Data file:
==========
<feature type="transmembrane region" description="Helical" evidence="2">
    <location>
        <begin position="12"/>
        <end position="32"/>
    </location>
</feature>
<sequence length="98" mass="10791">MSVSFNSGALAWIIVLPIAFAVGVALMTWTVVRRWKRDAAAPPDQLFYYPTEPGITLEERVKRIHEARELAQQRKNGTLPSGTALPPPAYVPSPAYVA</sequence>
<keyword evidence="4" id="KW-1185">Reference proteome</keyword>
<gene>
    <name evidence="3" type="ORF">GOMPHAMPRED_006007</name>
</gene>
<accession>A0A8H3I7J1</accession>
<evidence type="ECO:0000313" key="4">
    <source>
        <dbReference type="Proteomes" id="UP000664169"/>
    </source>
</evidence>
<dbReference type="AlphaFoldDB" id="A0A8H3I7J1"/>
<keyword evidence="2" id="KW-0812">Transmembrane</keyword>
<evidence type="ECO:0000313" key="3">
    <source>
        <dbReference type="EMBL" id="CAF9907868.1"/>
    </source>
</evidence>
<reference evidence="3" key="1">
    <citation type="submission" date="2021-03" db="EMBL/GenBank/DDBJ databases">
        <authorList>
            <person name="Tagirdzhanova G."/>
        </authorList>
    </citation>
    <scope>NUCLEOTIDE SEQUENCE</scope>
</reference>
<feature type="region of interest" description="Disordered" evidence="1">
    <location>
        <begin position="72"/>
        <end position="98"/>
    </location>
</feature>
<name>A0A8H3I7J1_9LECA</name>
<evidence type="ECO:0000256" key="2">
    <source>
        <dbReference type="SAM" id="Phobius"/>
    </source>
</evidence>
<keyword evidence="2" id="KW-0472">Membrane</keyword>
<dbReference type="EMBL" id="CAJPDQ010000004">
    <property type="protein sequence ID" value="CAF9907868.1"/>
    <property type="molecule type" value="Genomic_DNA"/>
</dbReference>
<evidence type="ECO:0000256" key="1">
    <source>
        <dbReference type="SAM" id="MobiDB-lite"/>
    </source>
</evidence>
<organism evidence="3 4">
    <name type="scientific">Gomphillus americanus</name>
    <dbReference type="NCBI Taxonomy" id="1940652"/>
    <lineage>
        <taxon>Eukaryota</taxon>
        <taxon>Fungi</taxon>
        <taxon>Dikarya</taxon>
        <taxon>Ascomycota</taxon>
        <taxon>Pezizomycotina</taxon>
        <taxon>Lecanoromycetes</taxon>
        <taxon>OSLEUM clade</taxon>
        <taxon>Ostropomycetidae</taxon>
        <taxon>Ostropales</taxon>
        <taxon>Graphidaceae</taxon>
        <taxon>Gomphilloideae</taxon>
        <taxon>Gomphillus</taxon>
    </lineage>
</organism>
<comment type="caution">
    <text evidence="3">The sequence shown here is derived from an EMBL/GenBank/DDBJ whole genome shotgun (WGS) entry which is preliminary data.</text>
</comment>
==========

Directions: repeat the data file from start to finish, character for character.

<feature type="transmembrane region" description="Helical" evidence="2">
    <location>
        <begin position="12"/>
        <end position="32"/>
    </location>
</feature>
<sequence length="98" mass="10791">MSVSFNSGALAWIIVLPIAFAVGVALMTWTVVRRWKRDAAAPPDQLFYYPTEPGITLEERVKRIHEARELAQQRKNGTLPSGTALPPPAYVPSPAYVA</sequence>
<keyword evidence="4" id="KW-1185">Reference proteome</keyword>
<gene>
    <name evidence="3" type="ORF">GOMPHAMPRED_006007</name>
</gene>
<accession>A0A8H3I7J1</accession>
<evidence type="ECO:0000313" key="4">
    <source>
        <dbReference type="Proteomes" id="UP000664169"/>
    </source>
</evidence>
<dbReference type="AlphaFoldDB" id="A0A8H3I7J1"/>
<keyword evidence="2" id="KW-0812">Transmembrane</keyword>
<evidence type="ECO:0000313" key="3">
    <source>
        <dbReference type="EMBL" id="CAF9907868.1"/>
    </source>
</evidence>
<reference evidence="3" key="1">
    <citation type="submission" date="2021-03" db="EMBL/GenBank/DDBJ databases">
        <authorList>
            <person name="Tagirdzhanova G."/>
        </authorList>
    </citation>
    <scope>NUCLEOTIDE SEQUENCE</scope>
</reference>
<feature type="region of interest" description="Disordered" evidence="1">
    <location>
        <begin position="72"/>
        <end position="98"/>
    </location>
</feature>
<name>A0A8H3I7J1_9LECA</name>
<evidence type="ECO:0000256" key="2">
    <source>
        <dbReference type="SAM" id="Phobius"/>
    </source>
</evidence>
<keyword evidence="2" id="KW-0472">Membrane</keyword>
<dbReference type="EMBL" id="CAJPDQ010000004">
    <property type="protein sequence ID" value="CAF9907868.1"/>
    <property type="molecule type" value="Genomic_DNA"/>
</dbReference>
<evidence type="ECO:0000256" key="1">
    <source>
        <dbReference type="SAM" id="MobiDB-lite"/>
    </source>
</evidence>
<organism evidence="3 4">
    <name type="scientific">Gomphillus americanus</name>
    <dbReference type="NCBI Taxonomy" id="1940652"/>
    <lineage>
        <taxon>Eukaryota</taxon>
        <taxon>Fungi</taxon>
        <taxon>Dikarya</taxon>
        <taxon>Ascomycota</taxon>
        <taxon>Pezizomycotina</taxon>
        <taxon>Lecanoromycetes</taxon>
        <taxon>OSLEUM clade</taxon>
        <taxon>Ostropomycetidae</taxon>
        <taxon>Ostropales</taxon>
        <taxon>Graphidaceae</taxon>
        <taxon>Gomphilloideae</taxon>
        <taxon>Gomphillus</taxon>
    </lineage>
</organism>
<comment type="caution">
    <text evidence="3">The sequence shown here is derived from an EMBL/GenBank/DDBJ whole genome shotgun (WGS) entry which is preliminary data.</text>
</comment>